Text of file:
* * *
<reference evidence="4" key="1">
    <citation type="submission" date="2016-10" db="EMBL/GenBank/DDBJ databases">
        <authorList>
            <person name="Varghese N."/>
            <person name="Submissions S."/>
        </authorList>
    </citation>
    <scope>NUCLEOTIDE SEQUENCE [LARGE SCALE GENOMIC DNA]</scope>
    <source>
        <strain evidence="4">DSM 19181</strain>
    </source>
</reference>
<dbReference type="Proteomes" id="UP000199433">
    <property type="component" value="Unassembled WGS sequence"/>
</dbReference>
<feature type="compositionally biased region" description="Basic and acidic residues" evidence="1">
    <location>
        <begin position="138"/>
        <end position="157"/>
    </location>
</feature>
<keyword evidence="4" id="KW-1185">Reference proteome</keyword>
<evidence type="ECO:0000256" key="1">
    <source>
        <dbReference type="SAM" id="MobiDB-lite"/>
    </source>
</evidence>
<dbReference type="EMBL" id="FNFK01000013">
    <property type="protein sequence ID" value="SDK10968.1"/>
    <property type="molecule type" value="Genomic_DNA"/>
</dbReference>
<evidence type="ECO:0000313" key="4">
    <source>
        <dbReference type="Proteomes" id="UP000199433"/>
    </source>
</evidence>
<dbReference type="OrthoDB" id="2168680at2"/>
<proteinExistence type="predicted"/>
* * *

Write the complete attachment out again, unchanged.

<reference evidence="4" key="1">
    <citation type="submission" date="2016-10" db="EMBL/GenBank/DDBJ databases">
        <authorList>
            <person name="Varghese N."/>
            <person name="Submissions S."/>
        </authorList>
    </citation>
    <scope>NUCLEOTIDE SEQUENCE [LARGE SCALE GENOMIC DNA]</scope>
    <source>
        <strain evidence="4">DSM 19181</strain>
    </source>
</reference>
<dbReference type="Proteomes" id="UP000199433">
    <property type="component" value="Unassembled WGS sequence"/>
</dbReference>
<feature type="compositionally biased region" description="Basic and acidic residues" evidence="1">
    <location>
        <begin position="138"/>
        <end position="157"/>
    </location>
</feature>
<keyword evidence="4" id="KW-1185">Reference proteome</keyword>
<evidence type="ECO:0000256" key="1">
    <source>
        <dbReference type="SAM" id="MobiDB-lite"/>
    </source>
</evidence>
<dbReference type="EMBL" id="FNFK01000013">
    <property type="protein sequence ID" value="SDK10968.1"/>
    <property type="molecule type" value="Genomic_DNA"/>
</dbReference>
<evidence type="ECO:0000313" key="4">
    <source>
        <dbReference type="Proteomes" id="UP000199433"/>
    </source>
</evidence>
<dbReference type="OrthoDB" id="2168680at2"/>
<proteinExistence type="predicted"/>